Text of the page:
Hot Tub Time Machine came heavily influenced by Back to the Future (1985), having a number of references and following the same basic plot structure. Hot Tub Time Machine 2 then functions as the series’ equivalent of Back to the Future Part II (1989). In exactly the same way as Back to the Future Part II took the familiar characters into their own futures to sort out the lives of their children and older selves, all the while depicting a world that was a comic extension of contemporary pop culture, so Hot Tub Time Machine 2 takes the familiar characters into their own future. (What it doesn’t do is copy the latter two-thirds of Back to the Future Part II‘s plot, the more conceptually challenging scenes with the characters venturing into a dark alternate present and then into the margins of their own previous visit into the past). There is even a set-up for a third film at the end, which would take the characters into the historic past just like Back to the Future Part III (1990) did.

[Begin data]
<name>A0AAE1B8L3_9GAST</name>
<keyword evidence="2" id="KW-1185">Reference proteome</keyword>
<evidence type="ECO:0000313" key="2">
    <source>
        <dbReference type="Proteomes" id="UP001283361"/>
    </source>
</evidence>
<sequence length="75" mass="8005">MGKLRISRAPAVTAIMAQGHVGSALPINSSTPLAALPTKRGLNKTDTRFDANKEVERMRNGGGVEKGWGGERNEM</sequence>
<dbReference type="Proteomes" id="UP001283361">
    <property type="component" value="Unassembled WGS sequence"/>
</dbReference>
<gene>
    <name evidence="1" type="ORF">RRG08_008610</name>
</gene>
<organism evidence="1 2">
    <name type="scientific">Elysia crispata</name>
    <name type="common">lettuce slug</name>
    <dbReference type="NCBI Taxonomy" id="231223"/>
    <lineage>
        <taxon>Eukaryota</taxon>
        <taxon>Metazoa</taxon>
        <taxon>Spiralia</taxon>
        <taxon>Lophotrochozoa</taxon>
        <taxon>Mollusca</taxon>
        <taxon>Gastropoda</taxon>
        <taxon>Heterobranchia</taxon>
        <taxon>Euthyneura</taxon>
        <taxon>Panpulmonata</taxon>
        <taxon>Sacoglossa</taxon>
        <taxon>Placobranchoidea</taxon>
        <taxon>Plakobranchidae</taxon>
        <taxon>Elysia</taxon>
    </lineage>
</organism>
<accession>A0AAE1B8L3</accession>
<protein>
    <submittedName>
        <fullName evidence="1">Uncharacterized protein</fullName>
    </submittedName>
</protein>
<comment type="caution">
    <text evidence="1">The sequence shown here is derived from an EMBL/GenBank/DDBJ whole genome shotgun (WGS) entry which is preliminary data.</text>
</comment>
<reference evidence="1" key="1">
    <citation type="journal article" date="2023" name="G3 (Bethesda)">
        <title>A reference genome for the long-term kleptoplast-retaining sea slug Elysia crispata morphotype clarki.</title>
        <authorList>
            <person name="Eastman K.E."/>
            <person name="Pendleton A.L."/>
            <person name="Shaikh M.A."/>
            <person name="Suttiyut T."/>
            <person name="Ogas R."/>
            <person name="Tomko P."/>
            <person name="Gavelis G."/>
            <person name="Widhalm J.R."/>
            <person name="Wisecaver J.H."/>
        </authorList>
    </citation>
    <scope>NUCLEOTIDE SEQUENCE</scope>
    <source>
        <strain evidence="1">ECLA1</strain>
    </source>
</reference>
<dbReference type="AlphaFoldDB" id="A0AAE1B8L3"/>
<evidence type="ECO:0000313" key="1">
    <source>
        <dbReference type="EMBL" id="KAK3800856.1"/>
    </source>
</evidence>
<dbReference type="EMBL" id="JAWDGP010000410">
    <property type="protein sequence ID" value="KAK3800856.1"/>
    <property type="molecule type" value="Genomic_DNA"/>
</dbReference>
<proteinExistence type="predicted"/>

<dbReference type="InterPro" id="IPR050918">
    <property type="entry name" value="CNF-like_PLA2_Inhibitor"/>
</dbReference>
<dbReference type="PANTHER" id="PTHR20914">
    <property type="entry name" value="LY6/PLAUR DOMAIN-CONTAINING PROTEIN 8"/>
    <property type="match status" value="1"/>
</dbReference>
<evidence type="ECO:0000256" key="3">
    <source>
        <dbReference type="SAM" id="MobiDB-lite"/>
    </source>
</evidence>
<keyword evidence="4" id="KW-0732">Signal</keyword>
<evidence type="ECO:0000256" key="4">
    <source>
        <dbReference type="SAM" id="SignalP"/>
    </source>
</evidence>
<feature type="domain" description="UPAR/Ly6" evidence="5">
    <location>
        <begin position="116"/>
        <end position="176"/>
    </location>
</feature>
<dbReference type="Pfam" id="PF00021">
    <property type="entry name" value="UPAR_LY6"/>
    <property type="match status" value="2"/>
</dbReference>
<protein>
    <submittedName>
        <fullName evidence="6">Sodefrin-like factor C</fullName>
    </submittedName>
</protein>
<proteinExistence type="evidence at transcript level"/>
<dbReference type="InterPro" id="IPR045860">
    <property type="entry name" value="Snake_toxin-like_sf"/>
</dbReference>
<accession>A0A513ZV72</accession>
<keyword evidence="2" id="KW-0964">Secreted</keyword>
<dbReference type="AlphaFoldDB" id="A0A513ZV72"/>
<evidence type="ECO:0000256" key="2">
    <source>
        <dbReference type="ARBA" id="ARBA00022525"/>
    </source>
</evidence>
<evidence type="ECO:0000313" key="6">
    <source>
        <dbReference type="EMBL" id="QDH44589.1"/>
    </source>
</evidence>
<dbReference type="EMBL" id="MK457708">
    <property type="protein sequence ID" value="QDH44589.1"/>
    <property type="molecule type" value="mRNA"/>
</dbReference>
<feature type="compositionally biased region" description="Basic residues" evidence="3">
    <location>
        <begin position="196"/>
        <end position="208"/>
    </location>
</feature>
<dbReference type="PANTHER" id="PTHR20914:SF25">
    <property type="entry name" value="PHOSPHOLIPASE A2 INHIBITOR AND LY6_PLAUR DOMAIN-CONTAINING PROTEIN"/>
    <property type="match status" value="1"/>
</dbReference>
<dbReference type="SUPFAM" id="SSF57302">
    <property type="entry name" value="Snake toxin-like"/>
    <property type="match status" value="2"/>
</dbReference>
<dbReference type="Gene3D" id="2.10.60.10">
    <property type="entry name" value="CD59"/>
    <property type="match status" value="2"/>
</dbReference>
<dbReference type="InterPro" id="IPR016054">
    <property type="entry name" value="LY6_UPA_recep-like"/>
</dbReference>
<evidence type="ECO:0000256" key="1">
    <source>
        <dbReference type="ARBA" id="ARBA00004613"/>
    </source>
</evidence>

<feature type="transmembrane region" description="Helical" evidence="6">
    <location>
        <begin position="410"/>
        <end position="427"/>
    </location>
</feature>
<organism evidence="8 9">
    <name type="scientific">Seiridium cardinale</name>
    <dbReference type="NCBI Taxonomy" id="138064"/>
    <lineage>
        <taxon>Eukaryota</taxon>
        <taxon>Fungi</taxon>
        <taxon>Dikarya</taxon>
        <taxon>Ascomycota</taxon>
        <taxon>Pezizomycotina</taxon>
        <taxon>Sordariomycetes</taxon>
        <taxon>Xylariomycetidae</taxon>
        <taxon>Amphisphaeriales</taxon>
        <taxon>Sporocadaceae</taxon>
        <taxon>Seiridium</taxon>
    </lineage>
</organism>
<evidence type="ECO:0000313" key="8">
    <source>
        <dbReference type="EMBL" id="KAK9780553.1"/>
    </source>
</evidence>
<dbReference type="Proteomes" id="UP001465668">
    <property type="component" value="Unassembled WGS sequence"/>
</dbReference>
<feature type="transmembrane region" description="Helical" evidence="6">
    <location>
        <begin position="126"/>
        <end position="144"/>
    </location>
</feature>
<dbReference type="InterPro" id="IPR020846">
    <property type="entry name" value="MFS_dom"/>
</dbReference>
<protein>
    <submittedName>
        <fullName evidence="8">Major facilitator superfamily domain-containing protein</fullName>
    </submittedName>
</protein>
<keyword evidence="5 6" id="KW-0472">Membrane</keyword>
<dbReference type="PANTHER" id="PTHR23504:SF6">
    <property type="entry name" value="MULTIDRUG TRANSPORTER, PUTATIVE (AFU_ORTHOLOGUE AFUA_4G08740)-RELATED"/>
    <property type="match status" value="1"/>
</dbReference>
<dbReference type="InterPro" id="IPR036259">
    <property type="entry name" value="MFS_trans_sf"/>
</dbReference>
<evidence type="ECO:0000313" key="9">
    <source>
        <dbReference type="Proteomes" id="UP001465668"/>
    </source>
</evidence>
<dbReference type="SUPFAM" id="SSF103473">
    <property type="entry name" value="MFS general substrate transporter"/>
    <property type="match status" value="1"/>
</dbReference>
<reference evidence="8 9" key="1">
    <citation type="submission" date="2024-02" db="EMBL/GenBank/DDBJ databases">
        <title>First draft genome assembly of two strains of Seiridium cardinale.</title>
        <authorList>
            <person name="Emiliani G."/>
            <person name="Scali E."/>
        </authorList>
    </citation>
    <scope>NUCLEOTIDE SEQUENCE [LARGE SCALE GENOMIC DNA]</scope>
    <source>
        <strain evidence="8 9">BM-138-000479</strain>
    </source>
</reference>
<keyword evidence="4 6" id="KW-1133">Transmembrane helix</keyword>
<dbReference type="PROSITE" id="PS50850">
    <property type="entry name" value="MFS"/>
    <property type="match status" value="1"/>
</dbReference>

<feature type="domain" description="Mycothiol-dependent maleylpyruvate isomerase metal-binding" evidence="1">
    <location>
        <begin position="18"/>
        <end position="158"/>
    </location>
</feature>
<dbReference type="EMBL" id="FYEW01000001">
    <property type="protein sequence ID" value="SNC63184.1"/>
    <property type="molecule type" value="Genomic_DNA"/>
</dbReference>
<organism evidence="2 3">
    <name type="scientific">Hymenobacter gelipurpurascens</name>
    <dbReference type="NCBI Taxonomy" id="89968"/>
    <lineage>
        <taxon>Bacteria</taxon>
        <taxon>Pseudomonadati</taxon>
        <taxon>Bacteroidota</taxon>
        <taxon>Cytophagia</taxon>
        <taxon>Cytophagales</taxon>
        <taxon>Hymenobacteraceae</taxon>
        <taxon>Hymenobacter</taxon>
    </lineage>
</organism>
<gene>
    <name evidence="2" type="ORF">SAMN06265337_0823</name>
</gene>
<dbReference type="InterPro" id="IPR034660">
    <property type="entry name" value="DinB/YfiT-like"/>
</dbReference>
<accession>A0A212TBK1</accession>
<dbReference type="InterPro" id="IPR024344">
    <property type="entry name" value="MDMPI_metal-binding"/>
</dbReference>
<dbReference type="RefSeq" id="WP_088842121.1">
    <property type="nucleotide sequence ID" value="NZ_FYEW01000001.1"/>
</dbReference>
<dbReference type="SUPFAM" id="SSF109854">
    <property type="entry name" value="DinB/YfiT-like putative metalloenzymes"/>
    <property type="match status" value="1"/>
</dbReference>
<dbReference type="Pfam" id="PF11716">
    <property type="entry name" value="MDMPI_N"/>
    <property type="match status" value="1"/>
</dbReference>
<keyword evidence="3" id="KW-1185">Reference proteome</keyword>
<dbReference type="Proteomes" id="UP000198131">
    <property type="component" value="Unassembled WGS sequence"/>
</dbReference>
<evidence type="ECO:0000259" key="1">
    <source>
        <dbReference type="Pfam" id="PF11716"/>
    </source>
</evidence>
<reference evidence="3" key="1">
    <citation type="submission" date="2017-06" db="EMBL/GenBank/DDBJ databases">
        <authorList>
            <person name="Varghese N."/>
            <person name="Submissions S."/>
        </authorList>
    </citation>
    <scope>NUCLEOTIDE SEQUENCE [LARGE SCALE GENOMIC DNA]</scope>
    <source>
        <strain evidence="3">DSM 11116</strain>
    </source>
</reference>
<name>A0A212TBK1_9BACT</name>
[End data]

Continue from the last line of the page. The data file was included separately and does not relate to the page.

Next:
You could coin the soundbite comment and say that Hot Tub Time Machine 2 is Back to the Future Part II reconceived by way of The Hangover (2009). This in a way is the fundamental problem of conception that Hot Tub Time Machine 2 suffers from. The first film was an amiably coarse comedy premised around a bunch of characters confronting their own past with some mildly clever culture clash jokes and time travel twists thrown in; this film is premised around three of the four central characters from the first film engaged in coarse and vulgar exploits and with some very occasional time travel elements added to the mix. Largely, this is a film centred around its actors, most notably Rob Corddry and Craig Robinson. (John Cusack, the star and a producer of the original, is very noticeably absent. One assumed that this had something to do with Cusack not doing sequels or liking the script but Cusack issued a statement to the effect that nobody even asked him to come back, which is odd considering that the director of both films Steve Pink has been a long-time friend of his).